Netanya

Did you know that Netanya is a beach city?  I didn’t. I left Haifa on Thursday by bus and was pretty stressed out. Not everyone has phone on the GP, and I forgot what its like to not be in contact with people when you need to be. I got lost so many times. On the morning I left,  I got on the wrong bus after the first bus unexpectedly stopped and the bus driver yelled at me in Hebrew to get off.  So I was on a new bus going all over the city. Luckily things always seemed somewhat familiar out the window. I was feeling frustrated and sweaty but then the words of a inspirational poster I have back home came into my head, “…feel good lost…” So I changed my attitude. I continued to pray, but decided that it was an adventure,  not adversity. I popped in my headphones and hopped off (more like crawled off, having an awkward heavy suitcase) at the next place that looked close to where I needed to be. It happened to be the place I had been the night before,  where my Arab pals taught me more Arabic words as we toured the ‘hipster street.’ If you hung out with us and understood Arabic, you would’ve been so embarrassed to be around us because we were a bunch of awkward white people practicing simple Arabic: “Cat! One, two, thuree? Three. One, two, three… what’s four again? cat!! How do you say ‘unclean cat?'”
Oh by the way, there are cats here like there are squirrels at UBC. They pop out of every crack in every Israeli city. Some are friendly, some are filthy and sad. I saw a dead kitten a couple days ago… Anyway..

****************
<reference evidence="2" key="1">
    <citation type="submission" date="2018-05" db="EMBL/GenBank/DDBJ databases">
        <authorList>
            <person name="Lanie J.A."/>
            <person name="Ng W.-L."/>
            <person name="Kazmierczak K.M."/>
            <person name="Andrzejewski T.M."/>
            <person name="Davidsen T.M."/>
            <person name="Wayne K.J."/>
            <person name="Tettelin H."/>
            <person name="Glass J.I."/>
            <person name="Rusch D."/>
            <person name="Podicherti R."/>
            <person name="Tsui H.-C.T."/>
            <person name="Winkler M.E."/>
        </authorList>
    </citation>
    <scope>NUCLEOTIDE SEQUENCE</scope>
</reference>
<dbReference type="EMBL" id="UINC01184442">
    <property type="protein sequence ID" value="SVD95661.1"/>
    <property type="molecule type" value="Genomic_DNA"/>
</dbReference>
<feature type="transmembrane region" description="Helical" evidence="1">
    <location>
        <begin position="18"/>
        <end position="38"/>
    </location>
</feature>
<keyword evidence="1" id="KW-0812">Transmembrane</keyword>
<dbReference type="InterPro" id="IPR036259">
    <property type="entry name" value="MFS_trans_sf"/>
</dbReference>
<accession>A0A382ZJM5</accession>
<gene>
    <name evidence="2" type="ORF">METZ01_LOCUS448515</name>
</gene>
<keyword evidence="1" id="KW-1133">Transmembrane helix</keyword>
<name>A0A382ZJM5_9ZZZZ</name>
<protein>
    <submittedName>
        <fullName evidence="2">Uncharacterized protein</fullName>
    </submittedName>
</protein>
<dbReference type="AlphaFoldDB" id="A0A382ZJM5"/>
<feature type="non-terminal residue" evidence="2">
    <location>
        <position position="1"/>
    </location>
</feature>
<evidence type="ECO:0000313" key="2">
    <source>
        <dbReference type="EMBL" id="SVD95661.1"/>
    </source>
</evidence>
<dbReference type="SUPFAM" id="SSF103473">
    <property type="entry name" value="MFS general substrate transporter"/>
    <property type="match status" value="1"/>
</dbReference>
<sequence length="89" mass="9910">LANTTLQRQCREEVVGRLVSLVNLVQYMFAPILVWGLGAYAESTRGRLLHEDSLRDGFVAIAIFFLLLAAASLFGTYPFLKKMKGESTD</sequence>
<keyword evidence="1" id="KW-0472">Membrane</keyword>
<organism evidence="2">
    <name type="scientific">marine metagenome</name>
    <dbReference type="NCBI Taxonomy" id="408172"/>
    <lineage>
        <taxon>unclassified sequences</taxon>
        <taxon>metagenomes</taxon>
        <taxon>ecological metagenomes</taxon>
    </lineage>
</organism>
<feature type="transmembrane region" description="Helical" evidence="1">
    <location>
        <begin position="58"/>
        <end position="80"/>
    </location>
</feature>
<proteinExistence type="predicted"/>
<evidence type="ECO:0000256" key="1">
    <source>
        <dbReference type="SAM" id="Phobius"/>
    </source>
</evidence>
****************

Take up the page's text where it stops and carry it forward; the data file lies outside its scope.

I managed to get to the cafe to meet the other three on my team. I grabbed a taxi, showed off my Arabic to the driver, and grabbed a bus that would be equivalent to a Greyhound in Canada. Laura and I have been staying with a lovely girl who we met at the conference. She’s the only Messianic Jewish person our team is home-staying with and it’s a real treat. Yesterday, Laura and I got to sit on the beach with fresh watermelon and grapes, enjoying the Mediterranean Sea. It was unreal. This GP is not a vacation, we’re here to serve and learn,  but yesterday was a day in paradise. In the evening we had Shabbat dinner with international students studying at the Israel College of the Bible, and it was so nice to talk about God with people from everywhere. We listened to how quiet the city got at one point. Shabbat is a Jewish Sabbath from from sundown Friday to sundown Saturday. All the buses, trains and stores close for 24 hours. Some Jews believe that pushing an elevator button is considered work, so there are elevators that stop on every single floor in order to avoid that problem.
Today is another beautiful day and we’re headed to church wuth Miriam and her friends.

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